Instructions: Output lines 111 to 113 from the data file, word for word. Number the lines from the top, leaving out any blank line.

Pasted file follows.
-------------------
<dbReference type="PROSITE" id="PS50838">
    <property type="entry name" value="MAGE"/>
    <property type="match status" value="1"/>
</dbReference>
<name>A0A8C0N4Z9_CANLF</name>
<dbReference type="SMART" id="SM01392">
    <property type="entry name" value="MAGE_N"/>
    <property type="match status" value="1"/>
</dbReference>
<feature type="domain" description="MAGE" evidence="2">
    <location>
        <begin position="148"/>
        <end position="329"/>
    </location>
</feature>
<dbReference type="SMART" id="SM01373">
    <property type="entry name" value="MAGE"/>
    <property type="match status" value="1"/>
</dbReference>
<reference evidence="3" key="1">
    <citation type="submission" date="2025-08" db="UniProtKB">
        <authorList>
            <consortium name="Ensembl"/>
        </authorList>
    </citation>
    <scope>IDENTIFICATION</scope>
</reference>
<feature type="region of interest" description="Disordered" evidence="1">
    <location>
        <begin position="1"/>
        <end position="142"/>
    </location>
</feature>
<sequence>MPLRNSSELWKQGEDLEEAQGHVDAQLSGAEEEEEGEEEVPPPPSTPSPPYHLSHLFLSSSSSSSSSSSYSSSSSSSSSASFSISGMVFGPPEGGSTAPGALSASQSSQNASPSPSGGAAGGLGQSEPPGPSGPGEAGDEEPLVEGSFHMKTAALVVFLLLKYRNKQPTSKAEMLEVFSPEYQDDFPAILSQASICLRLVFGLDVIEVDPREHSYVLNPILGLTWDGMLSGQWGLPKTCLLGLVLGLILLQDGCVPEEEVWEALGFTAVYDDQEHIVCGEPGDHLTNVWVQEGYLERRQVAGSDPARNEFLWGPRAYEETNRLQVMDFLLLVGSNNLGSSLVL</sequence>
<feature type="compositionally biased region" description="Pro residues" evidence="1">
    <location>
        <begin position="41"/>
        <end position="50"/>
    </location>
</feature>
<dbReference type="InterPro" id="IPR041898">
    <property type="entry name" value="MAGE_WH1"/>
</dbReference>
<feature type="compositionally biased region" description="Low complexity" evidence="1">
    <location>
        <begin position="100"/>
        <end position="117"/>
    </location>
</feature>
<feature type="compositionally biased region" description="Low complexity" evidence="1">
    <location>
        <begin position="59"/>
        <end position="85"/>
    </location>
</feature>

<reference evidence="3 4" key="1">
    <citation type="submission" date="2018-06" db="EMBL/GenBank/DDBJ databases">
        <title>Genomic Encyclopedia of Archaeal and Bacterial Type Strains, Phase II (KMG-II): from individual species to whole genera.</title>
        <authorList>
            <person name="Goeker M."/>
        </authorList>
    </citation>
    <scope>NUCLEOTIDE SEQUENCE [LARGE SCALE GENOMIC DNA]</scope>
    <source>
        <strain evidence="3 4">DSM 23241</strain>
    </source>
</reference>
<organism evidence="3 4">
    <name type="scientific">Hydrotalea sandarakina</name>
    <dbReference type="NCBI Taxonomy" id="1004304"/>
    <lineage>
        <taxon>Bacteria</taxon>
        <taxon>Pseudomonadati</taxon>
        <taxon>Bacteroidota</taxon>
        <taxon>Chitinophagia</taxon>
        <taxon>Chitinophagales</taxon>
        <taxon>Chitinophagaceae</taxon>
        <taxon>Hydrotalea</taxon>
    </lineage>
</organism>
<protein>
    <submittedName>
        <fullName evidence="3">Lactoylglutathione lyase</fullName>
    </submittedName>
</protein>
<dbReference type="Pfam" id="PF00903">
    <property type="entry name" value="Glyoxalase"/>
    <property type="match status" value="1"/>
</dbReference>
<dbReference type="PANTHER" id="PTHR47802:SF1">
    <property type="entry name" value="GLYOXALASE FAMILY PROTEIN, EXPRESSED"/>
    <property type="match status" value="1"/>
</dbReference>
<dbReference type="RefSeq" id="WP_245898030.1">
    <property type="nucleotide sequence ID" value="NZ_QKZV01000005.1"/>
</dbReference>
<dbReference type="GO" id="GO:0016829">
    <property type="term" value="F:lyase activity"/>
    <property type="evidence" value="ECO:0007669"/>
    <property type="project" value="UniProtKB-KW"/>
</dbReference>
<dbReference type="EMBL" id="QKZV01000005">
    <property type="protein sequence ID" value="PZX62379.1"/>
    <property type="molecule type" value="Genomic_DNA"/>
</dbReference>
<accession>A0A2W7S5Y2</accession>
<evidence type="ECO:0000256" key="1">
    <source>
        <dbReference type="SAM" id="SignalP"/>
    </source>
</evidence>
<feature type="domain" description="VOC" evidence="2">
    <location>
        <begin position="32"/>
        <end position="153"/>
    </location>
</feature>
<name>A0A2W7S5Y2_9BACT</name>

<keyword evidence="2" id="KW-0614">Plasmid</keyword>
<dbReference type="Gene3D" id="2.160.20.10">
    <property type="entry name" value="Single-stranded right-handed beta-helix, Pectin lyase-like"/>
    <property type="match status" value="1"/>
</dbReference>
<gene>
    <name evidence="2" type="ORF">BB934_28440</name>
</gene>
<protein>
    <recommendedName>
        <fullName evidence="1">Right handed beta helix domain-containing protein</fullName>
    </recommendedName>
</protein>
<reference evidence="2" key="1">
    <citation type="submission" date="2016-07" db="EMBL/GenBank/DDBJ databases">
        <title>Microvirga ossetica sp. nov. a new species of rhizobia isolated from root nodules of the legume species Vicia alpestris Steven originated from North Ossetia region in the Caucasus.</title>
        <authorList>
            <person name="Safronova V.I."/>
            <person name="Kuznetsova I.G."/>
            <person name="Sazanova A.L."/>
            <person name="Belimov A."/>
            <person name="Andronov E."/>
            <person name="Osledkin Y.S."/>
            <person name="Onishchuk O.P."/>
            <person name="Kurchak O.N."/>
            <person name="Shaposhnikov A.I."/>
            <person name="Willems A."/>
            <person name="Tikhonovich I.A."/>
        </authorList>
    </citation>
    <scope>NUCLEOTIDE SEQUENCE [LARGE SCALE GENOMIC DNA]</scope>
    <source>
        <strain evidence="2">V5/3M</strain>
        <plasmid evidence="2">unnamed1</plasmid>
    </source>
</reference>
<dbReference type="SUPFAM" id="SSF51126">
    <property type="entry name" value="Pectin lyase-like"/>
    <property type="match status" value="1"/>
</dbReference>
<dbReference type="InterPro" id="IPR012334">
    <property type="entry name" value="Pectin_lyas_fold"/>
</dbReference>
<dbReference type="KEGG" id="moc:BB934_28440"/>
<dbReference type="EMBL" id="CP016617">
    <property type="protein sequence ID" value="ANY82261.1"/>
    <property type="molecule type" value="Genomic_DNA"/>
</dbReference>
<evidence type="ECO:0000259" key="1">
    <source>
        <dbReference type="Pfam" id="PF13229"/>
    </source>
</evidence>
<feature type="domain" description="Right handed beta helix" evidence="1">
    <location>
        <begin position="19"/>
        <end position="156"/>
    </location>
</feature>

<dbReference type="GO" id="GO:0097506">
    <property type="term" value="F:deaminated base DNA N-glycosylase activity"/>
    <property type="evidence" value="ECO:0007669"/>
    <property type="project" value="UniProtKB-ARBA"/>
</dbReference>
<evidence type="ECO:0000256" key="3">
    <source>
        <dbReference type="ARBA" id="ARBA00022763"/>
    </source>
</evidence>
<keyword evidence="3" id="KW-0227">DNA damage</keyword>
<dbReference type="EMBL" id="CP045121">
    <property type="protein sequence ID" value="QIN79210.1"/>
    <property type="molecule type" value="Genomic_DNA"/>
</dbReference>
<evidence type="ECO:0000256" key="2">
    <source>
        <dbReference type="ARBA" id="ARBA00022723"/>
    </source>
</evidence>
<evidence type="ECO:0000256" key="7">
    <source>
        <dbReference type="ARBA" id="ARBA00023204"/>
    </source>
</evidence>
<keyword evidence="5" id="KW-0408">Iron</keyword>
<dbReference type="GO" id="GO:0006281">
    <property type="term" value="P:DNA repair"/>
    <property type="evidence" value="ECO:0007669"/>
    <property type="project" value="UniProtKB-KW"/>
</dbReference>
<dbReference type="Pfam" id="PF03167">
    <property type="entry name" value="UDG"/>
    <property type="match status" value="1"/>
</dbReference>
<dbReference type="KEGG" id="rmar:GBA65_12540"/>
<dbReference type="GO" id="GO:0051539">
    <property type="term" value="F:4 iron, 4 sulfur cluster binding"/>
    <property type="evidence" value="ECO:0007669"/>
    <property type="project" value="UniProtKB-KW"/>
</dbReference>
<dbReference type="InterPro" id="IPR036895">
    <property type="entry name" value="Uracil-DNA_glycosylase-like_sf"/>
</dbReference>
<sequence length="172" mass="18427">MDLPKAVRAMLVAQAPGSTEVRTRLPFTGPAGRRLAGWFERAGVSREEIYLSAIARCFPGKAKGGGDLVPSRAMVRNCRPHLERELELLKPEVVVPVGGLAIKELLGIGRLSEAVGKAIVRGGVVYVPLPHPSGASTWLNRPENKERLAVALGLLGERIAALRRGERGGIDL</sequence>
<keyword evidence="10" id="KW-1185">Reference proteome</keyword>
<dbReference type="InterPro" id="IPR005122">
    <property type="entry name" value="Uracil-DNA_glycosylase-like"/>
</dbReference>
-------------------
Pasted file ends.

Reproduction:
</evidence>
<feature type="domain" description="VOC" evidence="2">
    <location>